Election algorithm

Election Algorithm

Many distributed algorithm require one process to acts as coordinator, initiator, or otherwise perform some special role.

The goal of an election algorithm is to ensure that when an election starts concludes with all process agreeing on who the new coordinator is to be.

Types of Election Algorithm

  1. Token ring algorithm
  2. Bully Algorithm

1. Token ring algorithm

When any process notice that the coordinator is not functioning, it builds an ELECTION MESSAGE containing its own process number and sends the message to its successor.

Example:

We start with 6 processes, connected in a logical ring. Process 6 is the leader, as it has the highest number.

Process 6 fails.

Process 3 notices that Process 6 does not respond. So it starts an election, sending a message containing its id to the next node in the ring.

Process 5 passes the message on, adding its own id to the message.

Process 0 passes the message on, adding its own id to the message.

Process 1 passes the message on, adding its own id to the message.

Process 4 passes the message on, adding its own id to the message.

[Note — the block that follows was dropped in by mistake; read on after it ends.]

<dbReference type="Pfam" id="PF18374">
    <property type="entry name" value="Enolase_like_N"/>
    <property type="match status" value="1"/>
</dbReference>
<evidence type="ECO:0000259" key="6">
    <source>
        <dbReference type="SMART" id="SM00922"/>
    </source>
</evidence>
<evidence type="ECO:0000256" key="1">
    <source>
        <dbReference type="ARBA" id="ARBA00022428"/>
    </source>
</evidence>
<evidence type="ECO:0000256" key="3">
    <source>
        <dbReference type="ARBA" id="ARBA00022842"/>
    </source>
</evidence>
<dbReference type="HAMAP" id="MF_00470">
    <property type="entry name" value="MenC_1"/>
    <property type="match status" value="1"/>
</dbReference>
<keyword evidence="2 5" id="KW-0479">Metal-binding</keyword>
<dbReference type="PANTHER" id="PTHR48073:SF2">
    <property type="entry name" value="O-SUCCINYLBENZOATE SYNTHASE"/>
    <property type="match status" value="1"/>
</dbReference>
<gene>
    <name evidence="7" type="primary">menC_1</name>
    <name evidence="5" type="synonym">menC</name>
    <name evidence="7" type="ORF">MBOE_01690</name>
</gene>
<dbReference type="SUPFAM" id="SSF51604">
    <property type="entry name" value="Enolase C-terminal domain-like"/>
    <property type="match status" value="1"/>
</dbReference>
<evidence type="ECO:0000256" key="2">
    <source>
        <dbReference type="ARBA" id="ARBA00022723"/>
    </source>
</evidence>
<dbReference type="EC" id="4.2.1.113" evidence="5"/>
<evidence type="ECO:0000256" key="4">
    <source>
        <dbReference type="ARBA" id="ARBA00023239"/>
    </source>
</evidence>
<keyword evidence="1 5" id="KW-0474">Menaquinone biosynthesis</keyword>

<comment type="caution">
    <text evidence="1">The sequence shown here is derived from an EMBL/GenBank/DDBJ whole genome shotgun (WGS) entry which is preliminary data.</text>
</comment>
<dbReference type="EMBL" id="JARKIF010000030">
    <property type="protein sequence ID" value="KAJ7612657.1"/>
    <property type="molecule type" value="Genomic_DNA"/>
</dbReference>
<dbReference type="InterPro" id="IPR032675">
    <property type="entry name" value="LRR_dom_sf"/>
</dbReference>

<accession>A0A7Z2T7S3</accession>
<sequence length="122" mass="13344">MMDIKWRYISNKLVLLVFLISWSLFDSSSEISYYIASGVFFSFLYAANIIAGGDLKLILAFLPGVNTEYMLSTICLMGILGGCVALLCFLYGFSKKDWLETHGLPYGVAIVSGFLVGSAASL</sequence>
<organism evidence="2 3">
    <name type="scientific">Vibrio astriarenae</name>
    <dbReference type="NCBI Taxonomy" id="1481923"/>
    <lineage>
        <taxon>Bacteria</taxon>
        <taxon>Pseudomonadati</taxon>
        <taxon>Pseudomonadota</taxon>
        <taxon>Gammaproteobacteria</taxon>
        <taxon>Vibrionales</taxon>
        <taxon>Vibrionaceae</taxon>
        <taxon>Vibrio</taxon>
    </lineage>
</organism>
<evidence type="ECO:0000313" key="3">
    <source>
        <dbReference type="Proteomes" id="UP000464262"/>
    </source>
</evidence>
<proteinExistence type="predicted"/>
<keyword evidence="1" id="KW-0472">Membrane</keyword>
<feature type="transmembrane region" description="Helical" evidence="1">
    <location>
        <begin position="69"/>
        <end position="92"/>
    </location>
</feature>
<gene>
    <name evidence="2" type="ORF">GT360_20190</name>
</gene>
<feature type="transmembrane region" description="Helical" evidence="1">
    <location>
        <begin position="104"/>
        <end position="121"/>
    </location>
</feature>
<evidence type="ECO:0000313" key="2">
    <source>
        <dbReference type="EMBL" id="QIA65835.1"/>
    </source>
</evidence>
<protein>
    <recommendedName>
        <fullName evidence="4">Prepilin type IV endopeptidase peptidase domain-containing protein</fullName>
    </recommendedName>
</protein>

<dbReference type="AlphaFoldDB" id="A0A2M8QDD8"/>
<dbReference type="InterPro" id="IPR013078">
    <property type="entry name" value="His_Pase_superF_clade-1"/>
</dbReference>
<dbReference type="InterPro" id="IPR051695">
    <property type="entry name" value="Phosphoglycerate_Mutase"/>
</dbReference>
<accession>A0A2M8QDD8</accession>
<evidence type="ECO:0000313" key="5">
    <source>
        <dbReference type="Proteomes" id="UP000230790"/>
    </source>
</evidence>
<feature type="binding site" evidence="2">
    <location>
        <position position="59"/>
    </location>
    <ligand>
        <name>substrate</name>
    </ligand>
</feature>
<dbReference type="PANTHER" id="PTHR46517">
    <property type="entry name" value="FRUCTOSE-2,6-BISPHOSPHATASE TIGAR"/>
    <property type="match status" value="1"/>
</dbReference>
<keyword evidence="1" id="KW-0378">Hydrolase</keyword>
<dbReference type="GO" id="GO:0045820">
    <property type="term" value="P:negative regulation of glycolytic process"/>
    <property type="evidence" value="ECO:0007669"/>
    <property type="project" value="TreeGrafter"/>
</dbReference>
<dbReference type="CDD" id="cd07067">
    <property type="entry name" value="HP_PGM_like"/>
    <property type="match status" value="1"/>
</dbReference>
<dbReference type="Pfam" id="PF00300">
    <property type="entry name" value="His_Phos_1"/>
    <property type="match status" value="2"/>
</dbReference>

When Process 3 receives the message back, it knows the message has gone around the ring, as its own id is in the list. Picking the highest id in the list, it starts the coordinator message “5 is the leader” around the ring.

Process 5 passes on the coordinator message.

Process 0 passes on the coordinator message.

Process 1 passes on the coordinator message.

Process 4 passes on the coordinator message.

Process 3 receives the coordinator message, and stops it.


2. Bully Algorithm

When any process notices that the coordinator is no longer responding to request, it initiates an ELECTION.

The process holds an ELECTION message as follows:

Example:

We start with 6 processes, all directly connected to each other. Process 6 is the leader,
as it has the highest number.

Process 6 fails.

Process 3 notices that Process 6 does not respond. So it starts an election, notifying those processes with ids greater than 3.

Both Process 4 and Process 5 respond, telling Process 3 that they’ll take over from here.

Process 4 sends election messages to both Process 5 and Process 6.

Only Process 5 answers and takes over the election.

Process 5 sends out only one election message to Process 6.

When Process 6 does not respond Process 5 declares itself the winner.